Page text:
In Sophie's Masterpiece, a very special spider with an artistic bent goes off to live at Beekman's Boardinghouse. Although she tries make herself useful, the landlady wants her out of the parlor, the tugboat captain is frightened when he finds her in his closet and the cook is disgusted by her very presence. But when an expectant mother moves in one day, Sophie gets the chance to do something truly selfless and miraculous for the new resident and her efforts are appreciated at last. The story, inspired by an incident from the author's life, resonates with gentle compassion. Jane Dyer has added her inimitable stamp to this book with her fanciful watercolor illustrations (especially whimsical are Sophie's brightly colored socks -- a different one for each of her eight legs). This is a tale to be treasured: it will both make you smile and break your heart. -- Pamela Patterson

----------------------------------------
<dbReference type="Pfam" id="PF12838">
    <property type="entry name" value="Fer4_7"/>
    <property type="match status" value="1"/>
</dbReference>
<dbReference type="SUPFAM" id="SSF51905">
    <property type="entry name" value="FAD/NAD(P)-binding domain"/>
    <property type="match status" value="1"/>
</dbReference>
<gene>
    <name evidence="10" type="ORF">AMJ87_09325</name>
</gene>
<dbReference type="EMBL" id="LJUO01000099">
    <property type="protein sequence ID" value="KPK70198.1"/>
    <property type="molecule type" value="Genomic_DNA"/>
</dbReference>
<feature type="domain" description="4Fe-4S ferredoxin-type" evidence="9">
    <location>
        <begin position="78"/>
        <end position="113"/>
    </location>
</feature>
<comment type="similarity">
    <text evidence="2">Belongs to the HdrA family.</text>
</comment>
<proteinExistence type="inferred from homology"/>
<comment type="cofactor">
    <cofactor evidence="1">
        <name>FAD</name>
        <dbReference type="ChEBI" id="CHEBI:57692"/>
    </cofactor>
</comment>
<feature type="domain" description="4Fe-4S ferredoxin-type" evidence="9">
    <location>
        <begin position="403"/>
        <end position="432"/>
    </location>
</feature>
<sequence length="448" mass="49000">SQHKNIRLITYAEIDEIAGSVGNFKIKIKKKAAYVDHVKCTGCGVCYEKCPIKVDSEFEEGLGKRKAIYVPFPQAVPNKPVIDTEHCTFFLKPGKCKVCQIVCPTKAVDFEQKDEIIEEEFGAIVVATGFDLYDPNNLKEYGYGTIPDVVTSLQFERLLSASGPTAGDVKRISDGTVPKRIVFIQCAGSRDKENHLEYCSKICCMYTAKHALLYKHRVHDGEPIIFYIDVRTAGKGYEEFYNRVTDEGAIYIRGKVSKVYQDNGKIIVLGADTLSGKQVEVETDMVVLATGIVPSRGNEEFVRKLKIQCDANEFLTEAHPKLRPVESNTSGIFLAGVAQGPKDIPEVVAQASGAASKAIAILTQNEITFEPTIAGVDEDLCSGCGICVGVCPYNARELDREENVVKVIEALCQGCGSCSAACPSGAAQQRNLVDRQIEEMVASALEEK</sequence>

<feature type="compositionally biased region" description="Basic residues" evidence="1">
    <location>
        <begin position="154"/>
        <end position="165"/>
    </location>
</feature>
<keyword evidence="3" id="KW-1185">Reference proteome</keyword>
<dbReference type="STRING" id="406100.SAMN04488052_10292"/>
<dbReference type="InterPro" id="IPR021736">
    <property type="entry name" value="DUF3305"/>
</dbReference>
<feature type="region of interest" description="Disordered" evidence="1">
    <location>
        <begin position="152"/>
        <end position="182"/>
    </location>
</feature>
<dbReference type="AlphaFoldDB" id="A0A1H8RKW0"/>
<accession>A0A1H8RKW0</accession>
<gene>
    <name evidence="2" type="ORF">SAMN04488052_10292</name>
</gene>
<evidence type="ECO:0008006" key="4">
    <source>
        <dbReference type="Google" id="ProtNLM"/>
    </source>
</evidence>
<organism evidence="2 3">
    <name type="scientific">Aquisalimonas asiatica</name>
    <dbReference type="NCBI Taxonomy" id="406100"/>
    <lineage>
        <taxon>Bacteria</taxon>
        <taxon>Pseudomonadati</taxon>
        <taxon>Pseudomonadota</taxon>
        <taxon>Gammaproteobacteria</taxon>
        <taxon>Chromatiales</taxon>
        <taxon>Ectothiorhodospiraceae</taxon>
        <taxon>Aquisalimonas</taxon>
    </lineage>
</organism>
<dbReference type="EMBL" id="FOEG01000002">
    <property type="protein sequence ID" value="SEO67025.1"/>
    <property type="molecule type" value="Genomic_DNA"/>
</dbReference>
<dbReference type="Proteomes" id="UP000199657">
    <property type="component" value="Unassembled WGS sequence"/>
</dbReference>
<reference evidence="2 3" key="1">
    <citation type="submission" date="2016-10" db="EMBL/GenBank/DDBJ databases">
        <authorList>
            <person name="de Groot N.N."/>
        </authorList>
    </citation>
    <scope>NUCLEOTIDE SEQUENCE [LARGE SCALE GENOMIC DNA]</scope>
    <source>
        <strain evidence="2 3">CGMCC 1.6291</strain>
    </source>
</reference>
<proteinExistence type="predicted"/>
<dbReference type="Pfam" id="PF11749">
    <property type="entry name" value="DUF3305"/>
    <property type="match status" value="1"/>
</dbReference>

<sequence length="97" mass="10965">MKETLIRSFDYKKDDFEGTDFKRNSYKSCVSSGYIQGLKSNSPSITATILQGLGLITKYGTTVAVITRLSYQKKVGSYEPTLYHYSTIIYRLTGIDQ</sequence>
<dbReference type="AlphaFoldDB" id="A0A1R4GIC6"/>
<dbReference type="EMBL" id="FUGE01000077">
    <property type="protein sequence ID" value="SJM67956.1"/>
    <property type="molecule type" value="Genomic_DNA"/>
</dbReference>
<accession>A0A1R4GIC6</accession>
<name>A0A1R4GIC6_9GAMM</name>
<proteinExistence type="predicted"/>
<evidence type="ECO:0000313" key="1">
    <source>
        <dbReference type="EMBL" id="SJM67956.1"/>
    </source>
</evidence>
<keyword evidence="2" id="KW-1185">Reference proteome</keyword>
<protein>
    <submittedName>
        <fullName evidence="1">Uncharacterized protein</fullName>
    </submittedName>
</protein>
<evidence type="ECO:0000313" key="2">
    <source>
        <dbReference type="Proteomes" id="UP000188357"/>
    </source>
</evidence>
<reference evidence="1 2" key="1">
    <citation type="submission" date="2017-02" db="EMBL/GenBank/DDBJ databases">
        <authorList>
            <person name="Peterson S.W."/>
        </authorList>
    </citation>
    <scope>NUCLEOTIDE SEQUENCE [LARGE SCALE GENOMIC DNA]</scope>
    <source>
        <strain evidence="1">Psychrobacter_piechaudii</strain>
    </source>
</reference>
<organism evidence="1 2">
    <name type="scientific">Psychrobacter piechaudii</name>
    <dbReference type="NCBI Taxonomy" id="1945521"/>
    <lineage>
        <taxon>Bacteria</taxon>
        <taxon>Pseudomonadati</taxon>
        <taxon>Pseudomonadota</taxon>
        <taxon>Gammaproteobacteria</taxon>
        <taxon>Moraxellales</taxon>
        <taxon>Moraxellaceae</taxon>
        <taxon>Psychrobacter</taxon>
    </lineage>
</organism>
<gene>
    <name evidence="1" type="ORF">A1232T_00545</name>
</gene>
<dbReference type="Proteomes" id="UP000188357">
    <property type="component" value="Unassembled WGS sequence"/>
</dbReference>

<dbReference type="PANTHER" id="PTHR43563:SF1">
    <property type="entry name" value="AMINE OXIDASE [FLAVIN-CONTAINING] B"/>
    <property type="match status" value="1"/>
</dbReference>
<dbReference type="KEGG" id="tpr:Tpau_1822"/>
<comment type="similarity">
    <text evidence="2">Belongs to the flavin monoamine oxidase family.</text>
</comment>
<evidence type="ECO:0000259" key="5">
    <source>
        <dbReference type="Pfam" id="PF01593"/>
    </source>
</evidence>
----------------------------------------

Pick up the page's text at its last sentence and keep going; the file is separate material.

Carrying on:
Ted
Written and illustrated by Tony DiTerlizzi
Published by Simon and Schuster Books for Young Readers
40 pages, 2001

Did you have an imaginary friend when you were little? (Of course you did. You just won't admit it now.) But was your imaginary friend a very large, raspberry-colored creature that looked rather like a pot-bellied dog, wearing a brown vest and a polka-dotted, bow-tied neckerchief, with a big button for a navel? (Um, probably not.) Ted is a fun-loving, sometimes mischievous oaf who introduces his school-age sidekick to a handful of adventures designed to get the attention of the boy's preoccupied dad. (Sometimes, all it takes to bring an adult out of a self-absorbed reverie is something as simple as indoor swimming.) Tony DiTerlizzi's delightful illustrations are rife with wonderful little details, such as a vintage television set in the living room and old-fashioned handles on the bathroom sink. And the picture on the last page exudes pure, unadulterated joy. Ted is a fun book for kids of all ages. -- Pamela Patterson